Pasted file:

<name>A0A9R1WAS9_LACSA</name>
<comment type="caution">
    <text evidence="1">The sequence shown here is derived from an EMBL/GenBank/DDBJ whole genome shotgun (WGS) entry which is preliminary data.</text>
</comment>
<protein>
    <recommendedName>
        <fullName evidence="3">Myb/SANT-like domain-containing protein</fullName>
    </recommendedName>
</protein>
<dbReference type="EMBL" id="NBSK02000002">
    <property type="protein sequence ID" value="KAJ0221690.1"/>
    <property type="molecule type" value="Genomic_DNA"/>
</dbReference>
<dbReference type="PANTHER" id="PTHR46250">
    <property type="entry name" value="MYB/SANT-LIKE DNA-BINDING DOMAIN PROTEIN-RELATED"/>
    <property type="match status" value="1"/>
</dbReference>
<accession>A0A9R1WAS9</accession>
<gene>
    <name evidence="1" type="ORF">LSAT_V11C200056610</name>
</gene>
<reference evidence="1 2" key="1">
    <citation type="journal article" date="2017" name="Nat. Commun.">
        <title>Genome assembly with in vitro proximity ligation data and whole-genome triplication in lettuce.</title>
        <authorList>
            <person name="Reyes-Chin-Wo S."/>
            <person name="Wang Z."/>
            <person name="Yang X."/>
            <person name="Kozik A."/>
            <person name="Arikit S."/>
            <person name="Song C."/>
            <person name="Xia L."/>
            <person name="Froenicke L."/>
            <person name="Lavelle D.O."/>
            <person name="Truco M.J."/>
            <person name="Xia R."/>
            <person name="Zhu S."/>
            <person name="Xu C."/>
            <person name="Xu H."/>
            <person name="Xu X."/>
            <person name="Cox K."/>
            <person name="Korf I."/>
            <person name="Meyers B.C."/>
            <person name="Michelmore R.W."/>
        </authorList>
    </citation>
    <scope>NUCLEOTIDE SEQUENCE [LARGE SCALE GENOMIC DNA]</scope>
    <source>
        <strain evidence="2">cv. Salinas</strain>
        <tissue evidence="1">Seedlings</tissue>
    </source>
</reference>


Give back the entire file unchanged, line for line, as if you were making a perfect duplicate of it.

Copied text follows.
<name>A0A9R1WAS9_LACSA</name>
<comment type="caution">
    <text evidence="1">The sequence shown here is derived from an EMBL/GenBank/DDBJ whole genome shotgun (WGS) entry which is preliminary data.</text>
</comment>
<protein>
    <recommendedName>
        <fullName evidence="3">Myb/SANT-like domain-containing protein</fullName>
    </recommendedName>
</protein>
<dbReference type="EMBL" id="NBSK02000002">
    <property type="protein sequence ID" value="KAJ0221690.1"/>
    <property type="molecule type" value="Genomic_DNA"/>
</dbReference>
<dbReference type="PANTHER" id="PTHR46250">
    <property type="entry name" value="MYB/SANT-LIKE DNA-BINDING DOMAIN PROTEIN-RELATED"/>
    <property type="match status" value="1"/>
</dbReference>
<accession>A0A9R1WAS9</accession>
<gene>
    <name evidence="1" type="ORF">LSAT_V11C200056610</name>
</gene>
<reference evidence="1 2" key="1">
    <citation type="journal article" date="2017" name="Nat. Commun.">
        <title>Genome assembly with in vitro proximity ligation data and whole-genome triplication in lettuce.</title>
        <authorList>
            <person name="Reyes-Chin-Wo S."/>
            <person name="Wang Z."/>
            <person name="Yang X."/>
            <person name="Kozik A."/>
            <person name="Arikit S."/>
            <person name="Song C."/>
            <person name="Xia L."/>
            <person name="Froenicke L."/>
            <person name="Lavelle D.O."/>
            <person name="Truco M.J."/>
            <person name="Xia R."/>
            <person name="Zhu S."/>
            <person name="Xu C."/>
            <person name="Xu H."/>
            <person name="Xu X."/>
            <person name="Cox K."/>
            <person name="Korf I."/>
            <person name="Meyers B.C."/>
            <person name="Michelmore R.W."/>
        </authorList>
    </citation>
    <scope>NUCLEOTIDE SEQUENCE [LARGE SCALE GENOMIC DNA]</scope>
    <source>
        <strain evidence="2">cv. Salinas</strain>
        <tissue evidence="1">Seedlings</tissue>
    </source>
</reference>